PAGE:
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Daron Carr (NTH 10.17)
Daron Carr (NTH 10.17)

Press release -

Tax fraudster must repay £157,000

A Newcastle businessman, who was jailed for tax fraud, faces selling his sea front property, Land Rovers, and other assets, to repay the money he stole.

Daron Carr, 49, of Woodlands, Ponteland, was given a three year prison sentence for evading VAT and Income Tax after an investigation by HM Revenue and Customs (HMRC) in April 2016.

A court yesterday (7 September 2017) ruled Carr, who was also disqualified from being a company director for eight years, must now hand over £157,000 he made from his crimes within six months, or spend another 18 months behind bars and still owe the money.

Diccon Wood, Assistant Director, Fraud Investigation Service, HMRC, said:

“Carr deliberately set out to steal taxpayers’ money so he could buy luxury items beyond his means. Now he must repay his criminal proceeds.

“We will ensure tax fraudsters pay back the money they steal from the honest majority. They cannot be allowed to take funding from our public services to fund lavish lifestyles. Anyone with information about tax fraud should contact the HMRC Fraud Hotline on 0800 788 887.”

HMRC investigators found Carr, who was the company director for his interior fittings business, D Carr Interiors, lied about his income and fraudulently charged VAT to pocket £407,530 between 2011 and 2014.

He now might have to sell a house he owns on the North Sea coast in Beadnell, Northumberland, a property in Morpeth, and two Land Rovers, after a court ordered him to hand over the money.

Notes for Editors

  1. Daron Carr, of Ponteland, Newcastle upon Tyne, DOB 06/04/1968.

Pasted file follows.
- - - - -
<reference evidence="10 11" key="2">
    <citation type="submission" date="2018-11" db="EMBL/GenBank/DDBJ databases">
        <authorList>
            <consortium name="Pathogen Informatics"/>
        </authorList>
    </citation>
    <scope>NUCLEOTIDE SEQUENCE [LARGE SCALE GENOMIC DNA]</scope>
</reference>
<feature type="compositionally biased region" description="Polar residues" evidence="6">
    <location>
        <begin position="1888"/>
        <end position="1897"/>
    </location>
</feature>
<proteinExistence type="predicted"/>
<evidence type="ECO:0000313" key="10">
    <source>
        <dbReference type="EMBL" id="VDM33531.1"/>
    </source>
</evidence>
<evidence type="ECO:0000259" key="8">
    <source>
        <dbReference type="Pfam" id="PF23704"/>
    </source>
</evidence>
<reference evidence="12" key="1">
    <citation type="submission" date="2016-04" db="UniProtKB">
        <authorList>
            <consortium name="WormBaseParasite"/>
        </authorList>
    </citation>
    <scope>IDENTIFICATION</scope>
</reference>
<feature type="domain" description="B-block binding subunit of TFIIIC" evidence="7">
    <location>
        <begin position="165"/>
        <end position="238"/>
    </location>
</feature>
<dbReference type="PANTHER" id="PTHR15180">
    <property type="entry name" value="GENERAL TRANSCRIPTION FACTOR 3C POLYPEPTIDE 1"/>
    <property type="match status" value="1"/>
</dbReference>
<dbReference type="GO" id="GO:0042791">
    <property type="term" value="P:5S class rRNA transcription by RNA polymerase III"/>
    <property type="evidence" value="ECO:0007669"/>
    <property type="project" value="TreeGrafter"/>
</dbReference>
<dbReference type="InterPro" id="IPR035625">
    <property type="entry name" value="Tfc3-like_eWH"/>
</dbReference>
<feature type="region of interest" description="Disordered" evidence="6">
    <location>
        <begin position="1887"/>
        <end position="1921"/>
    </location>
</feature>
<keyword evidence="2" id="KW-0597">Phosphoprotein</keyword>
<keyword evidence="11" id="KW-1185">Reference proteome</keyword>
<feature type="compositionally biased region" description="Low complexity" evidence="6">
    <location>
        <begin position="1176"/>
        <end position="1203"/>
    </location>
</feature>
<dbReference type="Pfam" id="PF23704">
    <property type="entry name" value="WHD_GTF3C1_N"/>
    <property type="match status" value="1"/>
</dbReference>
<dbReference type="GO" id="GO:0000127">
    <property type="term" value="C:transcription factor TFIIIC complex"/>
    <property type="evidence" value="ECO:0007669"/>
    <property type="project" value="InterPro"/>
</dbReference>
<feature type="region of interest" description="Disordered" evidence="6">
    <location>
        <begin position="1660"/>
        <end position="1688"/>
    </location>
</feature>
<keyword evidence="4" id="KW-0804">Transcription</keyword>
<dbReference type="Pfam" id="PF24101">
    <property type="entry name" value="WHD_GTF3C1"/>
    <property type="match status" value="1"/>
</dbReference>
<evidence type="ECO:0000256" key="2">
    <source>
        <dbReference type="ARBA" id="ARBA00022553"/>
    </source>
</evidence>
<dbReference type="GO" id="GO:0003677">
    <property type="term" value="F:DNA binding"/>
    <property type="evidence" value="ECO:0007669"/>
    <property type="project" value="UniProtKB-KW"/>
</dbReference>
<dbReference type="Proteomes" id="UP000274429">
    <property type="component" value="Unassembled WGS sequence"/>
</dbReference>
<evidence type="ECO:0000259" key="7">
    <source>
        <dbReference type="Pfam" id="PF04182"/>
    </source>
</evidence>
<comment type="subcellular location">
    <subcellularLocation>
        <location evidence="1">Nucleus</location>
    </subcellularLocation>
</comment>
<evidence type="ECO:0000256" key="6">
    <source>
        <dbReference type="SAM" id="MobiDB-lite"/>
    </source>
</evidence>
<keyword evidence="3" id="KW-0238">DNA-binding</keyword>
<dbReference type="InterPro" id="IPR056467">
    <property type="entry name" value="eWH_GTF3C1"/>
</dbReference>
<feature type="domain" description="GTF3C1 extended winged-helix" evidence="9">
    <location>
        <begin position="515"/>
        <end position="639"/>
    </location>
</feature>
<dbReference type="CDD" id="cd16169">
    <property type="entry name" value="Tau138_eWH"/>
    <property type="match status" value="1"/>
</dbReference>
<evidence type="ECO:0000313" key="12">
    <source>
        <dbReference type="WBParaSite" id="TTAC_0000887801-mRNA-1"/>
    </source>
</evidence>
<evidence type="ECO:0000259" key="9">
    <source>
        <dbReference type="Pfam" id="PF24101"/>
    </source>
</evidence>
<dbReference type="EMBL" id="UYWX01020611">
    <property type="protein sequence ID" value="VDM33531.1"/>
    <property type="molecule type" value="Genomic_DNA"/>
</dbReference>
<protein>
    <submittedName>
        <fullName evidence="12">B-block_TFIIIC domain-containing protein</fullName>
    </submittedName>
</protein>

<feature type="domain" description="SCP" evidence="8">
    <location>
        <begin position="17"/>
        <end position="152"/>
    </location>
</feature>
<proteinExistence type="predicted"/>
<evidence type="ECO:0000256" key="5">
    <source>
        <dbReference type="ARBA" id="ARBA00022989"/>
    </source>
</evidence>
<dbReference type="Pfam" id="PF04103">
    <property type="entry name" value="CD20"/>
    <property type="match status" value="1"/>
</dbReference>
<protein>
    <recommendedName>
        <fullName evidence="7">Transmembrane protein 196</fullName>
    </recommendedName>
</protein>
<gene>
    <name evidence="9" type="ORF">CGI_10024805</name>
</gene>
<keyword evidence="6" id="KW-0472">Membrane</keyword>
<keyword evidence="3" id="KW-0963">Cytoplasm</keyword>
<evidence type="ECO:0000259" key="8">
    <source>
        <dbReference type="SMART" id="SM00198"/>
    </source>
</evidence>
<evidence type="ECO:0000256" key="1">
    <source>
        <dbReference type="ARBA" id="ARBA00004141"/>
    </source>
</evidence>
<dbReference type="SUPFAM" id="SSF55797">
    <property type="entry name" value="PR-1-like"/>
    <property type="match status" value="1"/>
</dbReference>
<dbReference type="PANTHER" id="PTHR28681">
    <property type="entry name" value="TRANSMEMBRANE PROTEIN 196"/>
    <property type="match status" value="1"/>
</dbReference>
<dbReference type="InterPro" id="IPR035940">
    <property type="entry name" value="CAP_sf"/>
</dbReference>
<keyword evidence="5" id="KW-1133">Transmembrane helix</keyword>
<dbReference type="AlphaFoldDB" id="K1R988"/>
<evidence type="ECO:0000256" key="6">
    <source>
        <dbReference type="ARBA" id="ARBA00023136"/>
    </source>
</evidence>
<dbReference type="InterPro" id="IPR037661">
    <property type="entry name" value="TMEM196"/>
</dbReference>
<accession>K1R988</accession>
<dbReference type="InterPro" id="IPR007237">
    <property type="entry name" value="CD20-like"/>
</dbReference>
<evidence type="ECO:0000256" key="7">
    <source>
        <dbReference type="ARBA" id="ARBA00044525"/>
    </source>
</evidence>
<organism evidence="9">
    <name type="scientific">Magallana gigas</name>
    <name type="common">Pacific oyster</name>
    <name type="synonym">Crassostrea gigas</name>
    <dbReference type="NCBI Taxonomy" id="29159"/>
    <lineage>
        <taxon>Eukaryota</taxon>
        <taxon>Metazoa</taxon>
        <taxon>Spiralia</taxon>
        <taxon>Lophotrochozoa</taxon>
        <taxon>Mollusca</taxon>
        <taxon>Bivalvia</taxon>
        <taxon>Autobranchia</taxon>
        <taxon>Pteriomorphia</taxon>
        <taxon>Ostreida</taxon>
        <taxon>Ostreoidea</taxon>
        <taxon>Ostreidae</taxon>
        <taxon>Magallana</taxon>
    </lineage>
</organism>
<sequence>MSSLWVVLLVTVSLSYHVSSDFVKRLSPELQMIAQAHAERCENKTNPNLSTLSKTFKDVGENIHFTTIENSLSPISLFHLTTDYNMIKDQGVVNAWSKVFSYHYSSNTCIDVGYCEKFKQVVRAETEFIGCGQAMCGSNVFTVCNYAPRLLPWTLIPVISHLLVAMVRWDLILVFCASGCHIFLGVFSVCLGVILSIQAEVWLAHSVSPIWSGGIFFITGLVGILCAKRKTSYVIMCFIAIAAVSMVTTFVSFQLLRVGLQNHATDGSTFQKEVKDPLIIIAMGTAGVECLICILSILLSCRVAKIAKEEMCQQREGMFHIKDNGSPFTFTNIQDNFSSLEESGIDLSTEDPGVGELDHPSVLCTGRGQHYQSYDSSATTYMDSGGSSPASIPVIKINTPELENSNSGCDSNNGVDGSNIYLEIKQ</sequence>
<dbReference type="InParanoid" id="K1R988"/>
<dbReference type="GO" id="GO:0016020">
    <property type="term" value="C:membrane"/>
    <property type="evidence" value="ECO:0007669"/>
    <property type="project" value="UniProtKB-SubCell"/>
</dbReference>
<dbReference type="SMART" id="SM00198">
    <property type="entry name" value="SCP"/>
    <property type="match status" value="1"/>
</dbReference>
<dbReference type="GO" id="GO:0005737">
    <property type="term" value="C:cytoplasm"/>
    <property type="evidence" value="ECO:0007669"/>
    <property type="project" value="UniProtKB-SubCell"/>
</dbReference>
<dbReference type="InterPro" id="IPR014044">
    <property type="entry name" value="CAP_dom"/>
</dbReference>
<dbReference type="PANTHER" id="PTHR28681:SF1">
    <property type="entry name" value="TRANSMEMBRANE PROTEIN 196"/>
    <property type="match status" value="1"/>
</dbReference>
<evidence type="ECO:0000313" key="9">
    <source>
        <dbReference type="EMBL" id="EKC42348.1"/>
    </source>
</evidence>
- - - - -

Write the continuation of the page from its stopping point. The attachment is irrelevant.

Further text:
2. Carr admitted VAT and Income Tax evasion and was sentenced to three years in prison at Southwark Crown Court on 15 April 2016.
  3. At a confiscation hearing that took place on 7 September 2017, at Southwark Crown Court, Carr’s benefit from general criminal conduct was determined as £660,975. The value of available assets was calculated at £157,000, which Carr was ordered to pay within six months, or serve a further 18 months in prison and still owe the money.
  4. There is no appeal against default jail sentences issued in confiscation orders and the order for repayment remains in place after the default sentence is served by the fraudster. If the assets held by the convicted criminal at the time of the order are less than the benefit derived from the fraud, then any future assets can be confiscated up to the value of the benefit of the fraud.
  5. A photograph is available from HMRC’s Flickr channelwww.flickr.com/hmrcgovuk
  6. Follow HMRC Press Office on Twitter @HMRCpressoffice

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Issued by HM Revenue & Customs Press Office

HM Revenue & Customs (HMRC) is the UK’s tax authority.

HMRC is responsible for making sure that the money is available to fund the UK’s public services and for helping families and individuals with targeted financial support.

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HM Revenue & Customs (HMRC) is the UK’s tax authority

HMRC is responsible for making sure that the money is available to fund the UK’s public services and for helping families and individuals with targeted financial support.

HM Revenue & Customs (HMRC)
100 Parliament St
SW1A 2BQ London